Now that you have gone through the acknowledgement phase, you can make a resolution and easily stick to it. Acknowledgement brings things into focus that we would rather not want to deal with. But once we acknowledge the reasons for our failures in the past, we can forge ahead knowing fully well what our resolutions are about, and what we hope to achieve by them.
So what would you like to change about yourself? Are you looking to follow through on your goals? Are you looking to quit procrastination? Are you trying to be a better friend or spouse? Are you looking to stop gossiping, stop being judgmental, or stop presenting a façade to the world? Are you looking to be a better employee, move up the ranks, or simply manage your time better? Are you looking to conquer fear, pursue your passion, or focus on adding value to others? Make a resolution today.
Making a resolution is not simply about writing down a list you only look up every couple of months, or whenever you happen to stumble upon it. Of course, it starts with a list. You have to outline what it is exactly that you would like to change. But from there, it evolves. It evolves into a mental resolution. A resolution is a mental state that affects physical expression. In other words, a resolution is a behavioral adjustment that is so deeply ingrained in the mind, it is difficult to shake. It is an adjustment of the way you currently think, the way you see things, and the way you act. I’ll give you an example.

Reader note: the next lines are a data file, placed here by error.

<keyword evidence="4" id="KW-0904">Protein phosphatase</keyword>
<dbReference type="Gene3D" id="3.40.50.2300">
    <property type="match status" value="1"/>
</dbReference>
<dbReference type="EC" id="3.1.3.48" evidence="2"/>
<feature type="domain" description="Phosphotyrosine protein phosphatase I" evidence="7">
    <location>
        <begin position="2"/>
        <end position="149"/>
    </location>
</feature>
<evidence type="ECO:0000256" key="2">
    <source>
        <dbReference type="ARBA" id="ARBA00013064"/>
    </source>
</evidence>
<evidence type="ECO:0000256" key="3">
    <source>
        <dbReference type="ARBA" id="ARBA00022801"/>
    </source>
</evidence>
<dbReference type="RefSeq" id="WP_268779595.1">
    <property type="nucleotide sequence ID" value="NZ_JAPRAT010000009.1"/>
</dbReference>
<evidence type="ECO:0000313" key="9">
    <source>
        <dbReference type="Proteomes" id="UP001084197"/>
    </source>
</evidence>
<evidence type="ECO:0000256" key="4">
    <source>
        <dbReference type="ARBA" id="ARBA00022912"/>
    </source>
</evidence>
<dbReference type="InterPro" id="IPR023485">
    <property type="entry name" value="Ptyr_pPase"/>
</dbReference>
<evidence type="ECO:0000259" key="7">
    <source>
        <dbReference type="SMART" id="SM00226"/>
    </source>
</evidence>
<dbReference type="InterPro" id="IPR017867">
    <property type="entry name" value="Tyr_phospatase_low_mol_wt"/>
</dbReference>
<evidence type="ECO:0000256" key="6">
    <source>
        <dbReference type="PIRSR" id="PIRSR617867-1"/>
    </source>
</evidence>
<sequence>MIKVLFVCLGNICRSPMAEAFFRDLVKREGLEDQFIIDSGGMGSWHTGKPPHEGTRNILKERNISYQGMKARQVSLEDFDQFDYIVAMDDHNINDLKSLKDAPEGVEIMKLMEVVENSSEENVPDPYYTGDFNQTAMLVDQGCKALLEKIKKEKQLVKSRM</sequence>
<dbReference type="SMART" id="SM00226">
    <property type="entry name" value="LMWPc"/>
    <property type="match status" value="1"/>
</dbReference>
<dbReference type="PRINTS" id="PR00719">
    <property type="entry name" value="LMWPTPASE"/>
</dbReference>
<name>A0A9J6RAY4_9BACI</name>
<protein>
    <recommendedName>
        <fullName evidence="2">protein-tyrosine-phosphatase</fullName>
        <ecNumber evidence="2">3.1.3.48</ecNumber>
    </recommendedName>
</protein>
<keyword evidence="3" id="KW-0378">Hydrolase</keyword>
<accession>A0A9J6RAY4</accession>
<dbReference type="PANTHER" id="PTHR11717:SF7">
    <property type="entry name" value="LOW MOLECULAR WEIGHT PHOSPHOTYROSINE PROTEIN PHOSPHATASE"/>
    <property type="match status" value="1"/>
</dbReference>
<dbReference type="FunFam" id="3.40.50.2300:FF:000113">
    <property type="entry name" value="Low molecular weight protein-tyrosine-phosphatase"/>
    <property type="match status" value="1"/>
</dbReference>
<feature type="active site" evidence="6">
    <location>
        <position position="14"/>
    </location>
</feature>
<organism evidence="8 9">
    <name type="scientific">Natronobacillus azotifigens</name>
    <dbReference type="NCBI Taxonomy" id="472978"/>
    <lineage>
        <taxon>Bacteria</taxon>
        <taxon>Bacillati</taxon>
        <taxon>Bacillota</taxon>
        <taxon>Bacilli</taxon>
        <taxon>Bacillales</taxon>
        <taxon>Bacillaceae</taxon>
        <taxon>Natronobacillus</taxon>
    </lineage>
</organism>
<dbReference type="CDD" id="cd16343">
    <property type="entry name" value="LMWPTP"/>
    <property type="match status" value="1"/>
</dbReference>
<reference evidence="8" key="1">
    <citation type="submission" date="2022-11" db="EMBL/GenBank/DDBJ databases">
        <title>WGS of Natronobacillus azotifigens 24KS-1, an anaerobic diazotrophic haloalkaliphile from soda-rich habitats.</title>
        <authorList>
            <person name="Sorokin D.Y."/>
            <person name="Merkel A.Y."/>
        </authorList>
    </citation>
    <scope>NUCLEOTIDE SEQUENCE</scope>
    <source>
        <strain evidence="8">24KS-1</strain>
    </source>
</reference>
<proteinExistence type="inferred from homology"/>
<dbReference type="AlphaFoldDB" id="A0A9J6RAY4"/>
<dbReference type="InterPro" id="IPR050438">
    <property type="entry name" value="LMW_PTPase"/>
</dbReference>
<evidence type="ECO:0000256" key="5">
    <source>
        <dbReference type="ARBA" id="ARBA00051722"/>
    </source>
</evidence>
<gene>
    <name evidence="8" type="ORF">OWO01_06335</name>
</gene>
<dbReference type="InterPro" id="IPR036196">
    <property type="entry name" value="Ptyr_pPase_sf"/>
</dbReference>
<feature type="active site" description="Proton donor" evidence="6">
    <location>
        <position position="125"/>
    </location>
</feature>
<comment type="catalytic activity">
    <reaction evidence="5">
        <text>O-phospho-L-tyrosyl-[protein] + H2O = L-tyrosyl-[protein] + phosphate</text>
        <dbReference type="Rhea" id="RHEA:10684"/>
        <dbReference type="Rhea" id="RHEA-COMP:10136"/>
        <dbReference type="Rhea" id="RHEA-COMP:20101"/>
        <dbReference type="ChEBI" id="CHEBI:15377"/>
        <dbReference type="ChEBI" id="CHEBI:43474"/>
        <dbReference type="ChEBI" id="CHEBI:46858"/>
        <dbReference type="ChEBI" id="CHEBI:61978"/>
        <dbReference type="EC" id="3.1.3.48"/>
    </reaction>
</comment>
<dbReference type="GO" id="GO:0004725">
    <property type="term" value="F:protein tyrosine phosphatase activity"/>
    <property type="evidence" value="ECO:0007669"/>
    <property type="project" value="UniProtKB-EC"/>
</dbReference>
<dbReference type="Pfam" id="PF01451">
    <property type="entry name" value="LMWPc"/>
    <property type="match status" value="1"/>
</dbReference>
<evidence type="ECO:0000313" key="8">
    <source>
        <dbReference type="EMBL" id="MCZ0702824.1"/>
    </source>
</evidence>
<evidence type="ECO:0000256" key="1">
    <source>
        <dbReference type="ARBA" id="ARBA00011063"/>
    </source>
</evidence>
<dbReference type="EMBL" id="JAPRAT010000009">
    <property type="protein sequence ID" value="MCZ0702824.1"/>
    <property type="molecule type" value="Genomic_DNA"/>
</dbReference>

I unconsciously became a professional ‘complainer’. I had enough complaints for the entire world. I had no idea that I had absorbed the habit of complaining from people who were dissatisfied with whatever they had irrespective of how awesome it was. It took a lot of time for me to acknowledge that I was always complaining. In order for me to stop that habit, I had to readjust what my mind focused on. I had to deliberately give myself a mental pinch in order to quit the habit of complaining. It was not about writing a list. It was about shifting my focus.